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The BBC's Andrew Marr
"Until now, Hague seems entirely self-confident - either that, or he is a much better actor than Blair"
 real 56k

Thursday, 31 May, 2001, 23:10 GMT 00:10 UK
Hague warning on landslide

Hague: Still confident but warns of Labour "arrogance"
Conservative leader William Hague has given a warning that a second Labour general election landslide would be "extremely dangerous" for Britain.


Obviously we are working on making sure that there's no landslide - that there is a Conservative majority in the House of Commons

William Hague

He was speaking as Prime Minister Tony Blair called on voters to give Labour its "marching orders" to make Britain a better place.

Liberal Democrat leader Charles Kennedy meanwhile accused the prime minister of forgetting the principles that propelled him to power.

The latest exchanges came after the party leaders had spent much of the day at the seaside - arguing over who would do most for families.

'Arrogant attitude'

William Hague, in a BBC interview, accused Labour of "sidelining" Parliament.

blair
Blair's hair gets a makeover at the seaside

"What we've seen in the last four years, when there was a Labour landslide at the last election, is an extraordinarily arrogant attitude to Parliament - to democracy," he said.

"The House of Commons has been denigrated and sidelined."

And Mr Hague added: "It would be extremely dangerous for this country for a repetition of that majority."

But Mr Hague made it clear the Tories were not expecting a Labour win.

"Obviously we are working on making sure that there's no landslide, that there is a Conservative majority in the House of Commons," he said.

'Vital to vote'

The prime minister, speaking at a rally at Croydon, South London, said it was vital that people did vote next week - so that Labour could continue its programme of investment in schools, hospitals and the other public services.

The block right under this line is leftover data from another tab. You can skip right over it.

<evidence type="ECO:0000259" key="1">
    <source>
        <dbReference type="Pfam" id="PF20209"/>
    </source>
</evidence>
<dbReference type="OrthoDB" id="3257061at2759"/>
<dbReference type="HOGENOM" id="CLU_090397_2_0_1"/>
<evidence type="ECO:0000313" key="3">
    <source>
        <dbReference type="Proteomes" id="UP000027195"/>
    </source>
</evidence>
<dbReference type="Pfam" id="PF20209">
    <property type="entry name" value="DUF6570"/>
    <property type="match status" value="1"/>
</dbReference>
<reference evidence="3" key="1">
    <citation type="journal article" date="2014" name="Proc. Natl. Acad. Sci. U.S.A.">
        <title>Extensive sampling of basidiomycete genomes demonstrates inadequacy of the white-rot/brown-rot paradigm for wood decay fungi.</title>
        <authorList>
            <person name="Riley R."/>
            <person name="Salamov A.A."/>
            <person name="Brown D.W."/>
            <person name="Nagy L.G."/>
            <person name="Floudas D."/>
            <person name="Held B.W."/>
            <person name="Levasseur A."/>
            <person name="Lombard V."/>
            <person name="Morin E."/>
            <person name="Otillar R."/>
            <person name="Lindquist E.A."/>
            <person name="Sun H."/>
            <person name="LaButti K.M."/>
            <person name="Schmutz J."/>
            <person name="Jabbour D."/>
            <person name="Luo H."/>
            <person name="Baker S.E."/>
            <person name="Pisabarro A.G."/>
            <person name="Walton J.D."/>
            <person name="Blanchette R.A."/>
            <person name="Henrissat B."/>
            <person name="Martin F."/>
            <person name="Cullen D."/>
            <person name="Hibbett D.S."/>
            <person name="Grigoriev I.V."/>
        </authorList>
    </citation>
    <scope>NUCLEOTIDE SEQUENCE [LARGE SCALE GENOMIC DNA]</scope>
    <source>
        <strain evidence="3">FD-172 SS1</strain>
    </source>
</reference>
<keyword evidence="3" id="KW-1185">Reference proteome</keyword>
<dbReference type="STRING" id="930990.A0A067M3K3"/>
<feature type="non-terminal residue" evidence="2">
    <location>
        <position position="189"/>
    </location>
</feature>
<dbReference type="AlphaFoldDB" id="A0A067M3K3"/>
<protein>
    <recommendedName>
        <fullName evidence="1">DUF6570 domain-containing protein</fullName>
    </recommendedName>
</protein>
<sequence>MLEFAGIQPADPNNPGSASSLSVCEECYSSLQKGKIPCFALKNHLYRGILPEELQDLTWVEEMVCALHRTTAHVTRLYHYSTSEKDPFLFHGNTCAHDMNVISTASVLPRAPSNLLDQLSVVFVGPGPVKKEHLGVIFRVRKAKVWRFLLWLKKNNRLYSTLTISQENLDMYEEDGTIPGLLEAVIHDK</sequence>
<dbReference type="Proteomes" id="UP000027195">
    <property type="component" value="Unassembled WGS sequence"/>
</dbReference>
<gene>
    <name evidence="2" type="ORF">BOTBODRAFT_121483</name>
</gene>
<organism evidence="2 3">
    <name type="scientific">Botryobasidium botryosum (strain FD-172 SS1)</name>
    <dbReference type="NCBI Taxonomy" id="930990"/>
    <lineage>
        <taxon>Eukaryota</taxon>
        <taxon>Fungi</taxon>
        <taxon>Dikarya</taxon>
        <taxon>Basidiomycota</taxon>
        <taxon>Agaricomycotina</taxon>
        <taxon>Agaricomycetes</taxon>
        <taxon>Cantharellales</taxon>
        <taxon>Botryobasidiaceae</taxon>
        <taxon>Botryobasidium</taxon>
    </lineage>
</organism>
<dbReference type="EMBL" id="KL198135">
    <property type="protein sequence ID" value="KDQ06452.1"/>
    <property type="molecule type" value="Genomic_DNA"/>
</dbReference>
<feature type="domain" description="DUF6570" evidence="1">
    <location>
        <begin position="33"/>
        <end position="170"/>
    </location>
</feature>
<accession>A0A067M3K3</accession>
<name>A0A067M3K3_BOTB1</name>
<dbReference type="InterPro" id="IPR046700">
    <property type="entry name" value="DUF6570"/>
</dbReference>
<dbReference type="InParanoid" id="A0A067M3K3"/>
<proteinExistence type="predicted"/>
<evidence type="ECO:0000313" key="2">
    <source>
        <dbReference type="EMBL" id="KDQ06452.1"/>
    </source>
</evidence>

Mr Blair said a Tory government would unwind the progress of the past few years by cutting investment in public services.

He appealed to his audience: "This election matters to our country, it matters to the wider world, and I ask you, all of you, and through you the British people, give us your support, give us our marching orders for changing this country for the better, for putting our schools and hospitals first."

'Fed up'

For the Lib Dems, Charles Kennedy, speaking at a rally in Southport, made a strong attack on Labour.

"New Labour has forgotten why it wanted power in the first place," he said.

Mr Kennedy said the Liberal Democrats would now be the only viable opposition to a re-elected Labour government.


New Labour has forgotten why it wanted power in the first place

Charles Kennedy

He suggested there was little to choose between Labour and the Tories.

"I put it to you that the reds and blues have never looked so grey," he said.

"Our citizens are still shackled by the lack of provision of the most basic of services and the hopeless lack of leadership," he said.

"And like people up and down the country, I'm fed up with being fed up."

Family friendly

Earlier, the party leaders had spent much of Thursday battling over who would do most for families.

The Tories made the early running with a claim that Labour would leave a million families worse off by taxing or means-testing child benefit.

But Chancellor Gordon Brown rejected the charge and said the Tories had scored a "spectacular own goal" by allowing Labour to demonstrate how much it had done for families.

The Liberal Democrats campaigned on their plans for pensioners and said they were the only viable alternative to Labour.

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